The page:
Coach Gary Kirsten on rekindling his relationship with Virat Kohli.
It’s a measure of how highly Virat Kohli rates Gary Kirsten that when looking to restructure the Royal Challengers Bangalore team, the team’s captain immediately reached out to the South African to take up the role of batting coach.
The appointment reunited Kirsten with Kohli, who started out in international cricket in 2008, when Kirsten was the head coach of the Indian team, an association that ended after India won the 2011 50-over World Cup.
“It is great to be working with Virat again because he started when I was the coach,” Kirsten told Wisden India on the sidelines of IPL 11. “We had a lot of conversations early in his career about how he needs to set up his game. We knew he was going to be a great player, it was just a question of when he was going to get there. How he needed to play to be able to achieve the consistency in his game.
“A lot of those conversations have in many ways given him some of the thinking around how he needs to build his game. That has been fun. To come back and start working with him again, to see how he is going, we are just kind of building that relationship again. I am really enjoying it.”
Kohli, having led India to the 2008 Under-19 World Cup title, started slowly in international cricket, but over 66 Tests (5,554 runs at 53.40) and 208 ODIs (9,588 runs at 58.10), he has established himself as one of the premier batsmen in the game.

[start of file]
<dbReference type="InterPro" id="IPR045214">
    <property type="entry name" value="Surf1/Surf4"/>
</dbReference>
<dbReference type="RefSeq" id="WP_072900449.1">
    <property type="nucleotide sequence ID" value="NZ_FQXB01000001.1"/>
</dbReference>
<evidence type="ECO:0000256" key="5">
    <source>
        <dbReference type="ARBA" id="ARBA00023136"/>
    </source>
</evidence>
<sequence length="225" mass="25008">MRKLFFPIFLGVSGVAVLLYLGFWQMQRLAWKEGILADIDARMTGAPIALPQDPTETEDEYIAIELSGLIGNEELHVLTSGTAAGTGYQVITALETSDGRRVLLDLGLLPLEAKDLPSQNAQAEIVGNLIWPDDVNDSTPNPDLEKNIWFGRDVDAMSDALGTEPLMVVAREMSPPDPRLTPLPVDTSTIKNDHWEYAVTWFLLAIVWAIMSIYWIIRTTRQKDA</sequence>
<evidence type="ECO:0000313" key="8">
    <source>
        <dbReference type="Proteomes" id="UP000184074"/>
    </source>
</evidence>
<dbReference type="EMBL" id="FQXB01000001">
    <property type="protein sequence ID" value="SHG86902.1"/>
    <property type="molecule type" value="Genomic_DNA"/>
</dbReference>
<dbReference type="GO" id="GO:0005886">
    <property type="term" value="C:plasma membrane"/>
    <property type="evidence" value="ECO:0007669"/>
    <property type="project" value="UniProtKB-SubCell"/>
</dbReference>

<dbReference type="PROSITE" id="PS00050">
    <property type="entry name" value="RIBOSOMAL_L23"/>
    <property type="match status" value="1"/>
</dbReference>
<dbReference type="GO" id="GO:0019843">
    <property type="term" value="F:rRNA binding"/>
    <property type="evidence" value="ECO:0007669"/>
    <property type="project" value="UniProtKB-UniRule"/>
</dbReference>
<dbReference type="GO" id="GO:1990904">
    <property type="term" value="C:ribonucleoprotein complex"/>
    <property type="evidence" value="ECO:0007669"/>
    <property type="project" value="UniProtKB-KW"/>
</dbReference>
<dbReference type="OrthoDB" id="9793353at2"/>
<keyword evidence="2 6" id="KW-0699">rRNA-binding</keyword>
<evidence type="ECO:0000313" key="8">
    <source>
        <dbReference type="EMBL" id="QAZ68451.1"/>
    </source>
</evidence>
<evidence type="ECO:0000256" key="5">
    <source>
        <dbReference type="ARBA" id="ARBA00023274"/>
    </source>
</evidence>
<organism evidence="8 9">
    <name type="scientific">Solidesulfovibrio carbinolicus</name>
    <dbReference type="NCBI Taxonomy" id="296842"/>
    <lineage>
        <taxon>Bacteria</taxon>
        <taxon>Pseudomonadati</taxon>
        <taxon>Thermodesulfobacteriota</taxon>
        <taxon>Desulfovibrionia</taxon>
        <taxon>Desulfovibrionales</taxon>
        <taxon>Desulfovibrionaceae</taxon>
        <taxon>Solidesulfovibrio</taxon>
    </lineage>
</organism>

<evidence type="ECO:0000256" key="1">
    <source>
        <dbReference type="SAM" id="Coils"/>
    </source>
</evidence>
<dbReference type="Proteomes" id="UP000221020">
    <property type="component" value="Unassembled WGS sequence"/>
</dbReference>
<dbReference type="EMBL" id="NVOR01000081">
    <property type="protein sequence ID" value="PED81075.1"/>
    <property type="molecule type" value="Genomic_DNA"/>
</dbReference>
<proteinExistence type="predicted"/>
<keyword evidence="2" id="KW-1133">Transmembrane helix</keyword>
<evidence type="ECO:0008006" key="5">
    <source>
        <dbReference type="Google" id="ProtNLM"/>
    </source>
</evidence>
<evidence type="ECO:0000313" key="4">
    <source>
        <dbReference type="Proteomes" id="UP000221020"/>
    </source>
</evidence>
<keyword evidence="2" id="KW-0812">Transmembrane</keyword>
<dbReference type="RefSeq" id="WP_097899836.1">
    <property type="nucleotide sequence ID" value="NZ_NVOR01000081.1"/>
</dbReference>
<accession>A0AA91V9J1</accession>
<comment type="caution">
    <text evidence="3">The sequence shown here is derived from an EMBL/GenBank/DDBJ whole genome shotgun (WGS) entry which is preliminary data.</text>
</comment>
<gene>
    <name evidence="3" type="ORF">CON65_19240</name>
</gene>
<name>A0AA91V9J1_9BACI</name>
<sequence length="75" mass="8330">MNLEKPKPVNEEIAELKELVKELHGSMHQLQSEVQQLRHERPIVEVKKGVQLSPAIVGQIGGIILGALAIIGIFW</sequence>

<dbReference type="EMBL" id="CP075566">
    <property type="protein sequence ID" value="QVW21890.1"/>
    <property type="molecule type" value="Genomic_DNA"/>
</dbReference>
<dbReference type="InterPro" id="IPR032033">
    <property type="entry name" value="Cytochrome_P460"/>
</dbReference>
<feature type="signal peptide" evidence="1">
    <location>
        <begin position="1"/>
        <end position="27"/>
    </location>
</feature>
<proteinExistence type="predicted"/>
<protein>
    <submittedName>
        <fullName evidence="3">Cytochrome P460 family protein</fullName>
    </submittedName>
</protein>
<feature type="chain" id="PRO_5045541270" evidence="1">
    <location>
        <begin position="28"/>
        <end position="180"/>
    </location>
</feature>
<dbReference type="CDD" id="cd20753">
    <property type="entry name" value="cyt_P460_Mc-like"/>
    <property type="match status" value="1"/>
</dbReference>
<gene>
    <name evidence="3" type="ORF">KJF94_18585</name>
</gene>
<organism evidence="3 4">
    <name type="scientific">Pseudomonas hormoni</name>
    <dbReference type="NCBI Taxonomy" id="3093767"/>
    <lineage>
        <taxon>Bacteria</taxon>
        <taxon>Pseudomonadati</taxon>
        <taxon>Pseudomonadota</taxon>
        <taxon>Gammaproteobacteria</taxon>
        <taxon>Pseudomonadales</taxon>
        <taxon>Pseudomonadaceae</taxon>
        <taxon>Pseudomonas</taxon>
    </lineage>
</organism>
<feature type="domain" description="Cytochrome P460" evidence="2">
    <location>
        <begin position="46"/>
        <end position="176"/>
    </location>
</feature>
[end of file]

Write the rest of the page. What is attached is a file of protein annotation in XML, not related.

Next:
“Any guy with half a cricket eye would have known that he was going to be a great player. His hunger for runs, his ball-striking ability – we are talking 2008; he hit the ball to all parts of the ground, he had natural power,” said Kirsten.
“He had all the makings of a great player in terms of ball-striking ability and talent. And then, the determination to go with it. The hunger to be great. That’s one of the easier recruitments you could make, that was not going to be difficult to work out. I wouldn’t be only one who would have seen that, I think everyone would have seen that.”
Along with Kohli the batsman, there’s also Kohli the captain, who has led India to the No.1 spot in the ICC rankings for Tests and ODIs.
“We know what he is now and what he looks like. It has been an amazing natural progression. Importantly for him now, as he moves into this next phase – he has gone from the prodigious talent to the high performer. The challenge now is to maintain that for a long period of time, to grow his leadership base, and he is doing that because I think it is an ongoing process,” Kirsten said.
“He seems to be in a space where he is really willing to take on the learning that needs to be taken, like we all need to in whatever phase we are in our lives. Take the learning on board to get even better.”
The combination hasn’t quite worked to plan for Bangalore yet, with the team in seventh place on the eight-team table with one win from four games. But it might not be long before things start to fall in place.